Thursday, February 05, 2009

My Platform: Electoral Reform

The fact that you can be optimistic about a majority government in Canada with only 40% of the vote means that far too many Canadians are going unrepresented in Parliament under the first past the post system. In addition to that cynicism about Government is not only rampant but in too many cases justified.

Some form of mixed proportional representation is needed to insure that all Canadians are represented in the parliament. I would, and already have suggested one system that I think would improve representation and encourage greater voter turnout.

Beyond fixing the size and shape of the parliament I think it's vitally important to increase the independence of Members of Parliament. Voting your conscience or voting with your riding rather than your party should be your prerogative as a member of parliament and not something given as a gift by your party leader. Harper promised and failed to deliver a free vote on almost every issue. There should be a free vote on every issue. If a party leader cannot command votes from his or her own party based on the merits of their case, perhaps they should not be leader. Just as the PM needs the confidence of Parliament the leader of each party should have the confidence of their MPs - without threats or coercion.

Finally there is the issue of cynicism and corruption. Breaching the ethical rules of the Canadian government and bureaucracy and/or breaking the laws that you are elected to make and enforce should be listed among the most serious crimes in Canada. If people do not have faith and confidence in their government and public servants the country cannot, on any level, function as it should. In other words peace and order are dependent upon good government.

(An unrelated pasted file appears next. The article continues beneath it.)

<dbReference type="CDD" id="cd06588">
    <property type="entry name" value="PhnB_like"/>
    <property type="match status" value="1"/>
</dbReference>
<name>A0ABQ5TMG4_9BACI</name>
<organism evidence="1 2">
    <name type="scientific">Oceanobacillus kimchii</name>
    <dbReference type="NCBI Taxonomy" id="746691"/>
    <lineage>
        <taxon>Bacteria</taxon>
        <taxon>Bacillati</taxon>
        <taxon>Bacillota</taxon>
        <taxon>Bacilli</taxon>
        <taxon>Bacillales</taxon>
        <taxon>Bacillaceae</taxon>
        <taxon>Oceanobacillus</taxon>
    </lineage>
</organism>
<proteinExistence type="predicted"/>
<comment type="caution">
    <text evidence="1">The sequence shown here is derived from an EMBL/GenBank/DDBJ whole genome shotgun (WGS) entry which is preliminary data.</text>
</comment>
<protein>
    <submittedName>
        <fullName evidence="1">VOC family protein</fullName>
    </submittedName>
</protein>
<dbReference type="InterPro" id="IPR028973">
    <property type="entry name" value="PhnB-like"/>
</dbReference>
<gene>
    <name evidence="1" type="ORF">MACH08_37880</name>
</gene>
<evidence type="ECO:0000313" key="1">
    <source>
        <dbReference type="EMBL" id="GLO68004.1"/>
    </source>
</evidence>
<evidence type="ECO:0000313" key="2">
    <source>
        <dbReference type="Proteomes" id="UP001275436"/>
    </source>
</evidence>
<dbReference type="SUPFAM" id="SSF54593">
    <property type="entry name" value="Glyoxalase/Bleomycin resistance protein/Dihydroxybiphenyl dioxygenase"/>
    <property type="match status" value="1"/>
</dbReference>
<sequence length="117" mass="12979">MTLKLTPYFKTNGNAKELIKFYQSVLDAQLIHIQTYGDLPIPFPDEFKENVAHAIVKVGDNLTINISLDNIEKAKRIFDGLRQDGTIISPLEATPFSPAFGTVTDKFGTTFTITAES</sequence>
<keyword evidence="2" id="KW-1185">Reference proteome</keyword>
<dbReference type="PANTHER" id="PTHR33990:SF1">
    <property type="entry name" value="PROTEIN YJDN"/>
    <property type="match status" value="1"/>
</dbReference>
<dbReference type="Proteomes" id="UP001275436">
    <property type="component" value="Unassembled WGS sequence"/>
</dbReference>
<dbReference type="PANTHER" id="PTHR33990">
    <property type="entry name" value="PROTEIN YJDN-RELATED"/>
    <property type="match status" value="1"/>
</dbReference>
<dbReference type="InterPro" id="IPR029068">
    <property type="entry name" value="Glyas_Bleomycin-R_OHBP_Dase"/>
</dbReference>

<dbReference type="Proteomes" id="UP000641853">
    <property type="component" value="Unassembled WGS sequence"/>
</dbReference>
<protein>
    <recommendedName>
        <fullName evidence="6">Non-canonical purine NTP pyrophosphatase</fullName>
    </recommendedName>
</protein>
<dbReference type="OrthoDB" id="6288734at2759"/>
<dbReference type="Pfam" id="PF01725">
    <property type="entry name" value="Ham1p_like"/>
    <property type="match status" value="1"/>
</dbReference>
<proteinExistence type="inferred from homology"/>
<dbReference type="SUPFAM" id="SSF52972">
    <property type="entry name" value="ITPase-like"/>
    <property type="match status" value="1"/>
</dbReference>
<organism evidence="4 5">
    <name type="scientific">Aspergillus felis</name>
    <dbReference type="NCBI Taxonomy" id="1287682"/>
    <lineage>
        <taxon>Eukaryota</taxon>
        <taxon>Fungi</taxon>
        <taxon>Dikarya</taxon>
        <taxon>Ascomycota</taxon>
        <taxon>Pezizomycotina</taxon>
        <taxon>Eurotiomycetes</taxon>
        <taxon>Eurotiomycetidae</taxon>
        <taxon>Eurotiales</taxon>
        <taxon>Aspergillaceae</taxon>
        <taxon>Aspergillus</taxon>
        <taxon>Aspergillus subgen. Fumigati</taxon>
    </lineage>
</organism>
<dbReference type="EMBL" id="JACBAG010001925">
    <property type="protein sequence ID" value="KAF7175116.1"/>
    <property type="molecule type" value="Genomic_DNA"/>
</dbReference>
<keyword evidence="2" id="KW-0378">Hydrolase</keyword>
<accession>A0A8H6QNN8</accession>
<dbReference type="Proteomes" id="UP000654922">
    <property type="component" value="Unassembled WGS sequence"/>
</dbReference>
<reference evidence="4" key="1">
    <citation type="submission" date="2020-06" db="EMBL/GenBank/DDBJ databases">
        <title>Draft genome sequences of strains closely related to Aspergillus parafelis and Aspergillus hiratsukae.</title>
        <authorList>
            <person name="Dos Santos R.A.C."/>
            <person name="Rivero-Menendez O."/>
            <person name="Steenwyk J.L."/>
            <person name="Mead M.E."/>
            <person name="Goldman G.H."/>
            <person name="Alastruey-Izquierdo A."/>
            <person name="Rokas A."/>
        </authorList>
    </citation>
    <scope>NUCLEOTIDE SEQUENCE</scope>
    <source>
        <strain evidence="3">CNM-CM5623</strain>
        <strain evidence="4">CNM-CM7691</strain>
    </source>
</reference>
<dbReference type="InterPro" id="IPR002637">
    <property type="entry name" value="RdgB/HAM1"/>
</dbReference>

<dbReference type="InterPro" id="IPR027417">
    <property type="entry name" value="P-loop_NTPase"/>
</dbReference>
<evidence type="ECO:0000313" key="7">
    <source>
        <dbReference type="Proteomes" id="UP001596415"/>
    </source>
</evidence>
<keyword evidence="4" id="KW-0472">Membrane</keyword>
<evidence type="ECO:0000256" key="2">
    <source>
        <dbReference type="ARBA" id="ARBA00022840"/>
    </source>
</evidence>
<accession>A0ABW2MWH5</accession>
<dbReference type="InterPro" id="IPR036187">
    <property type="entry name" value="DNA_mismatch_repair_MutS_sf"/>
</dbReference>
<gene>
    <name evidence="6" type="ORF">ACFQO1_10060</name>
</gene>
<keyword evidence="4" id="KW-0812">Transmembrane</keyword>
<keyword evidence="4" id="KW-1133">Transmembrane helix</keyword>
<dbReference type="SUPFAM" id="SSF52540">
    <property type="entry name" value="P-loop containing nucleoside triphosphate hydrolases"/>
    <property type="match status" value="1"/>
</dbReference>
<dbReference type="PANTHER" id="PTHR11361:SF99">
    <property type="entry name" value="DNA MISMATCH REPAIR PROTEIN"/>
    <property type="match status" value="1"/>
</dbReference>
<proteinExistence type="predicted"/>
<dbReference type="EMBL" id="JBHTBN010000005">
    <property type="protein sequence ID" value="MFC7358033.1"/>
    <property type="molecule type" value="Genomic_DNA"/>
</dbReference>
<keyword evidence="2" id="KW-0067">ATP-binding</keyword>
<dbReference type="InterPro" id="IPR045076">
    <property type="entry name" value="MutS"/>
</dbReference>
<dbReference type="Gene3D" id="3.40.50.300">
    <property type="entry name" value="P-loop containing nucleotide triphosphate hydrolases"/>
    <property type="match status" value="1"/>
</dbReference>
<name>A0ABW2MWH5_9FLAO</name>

I would propose a set of laws covering breach of public trust that would cover criminal actions as well as serious ethical breaches. These laws would be applicable to elected representatives as well as bureaucrats and all government employees or contract workers. Being convicted of a breach of public trust, all by itself, would mean that that individual could never again run for office, be appointed to office, lobby the government, be employed by the government, seek government grants or contracts or work in a leadership position with any company that worked on government contracts. Additionally being convicted of a breach of public trust in relation to an actual crime would result in a doubling of the sentence in addition to the above mentioned restrictions. Sentencing for public officials should be in keeping with sentencing for other individuals involved in similar crimes. If these measures sound harsh they are, and are meant to be. As I said this should be one of the most serious matters in Canadian law.

Next up on the list is education, which is vital not only to the Canadian economy but to Canadian democracy as well...coming soon

My Platform: Introduction
My Platform: Arts and Culture
My Platform: Poverty
My Platform: Business and Industry
My Platform: Crime
My Platform: Carbon Tax
My Platform: Labour and Workplace Reform

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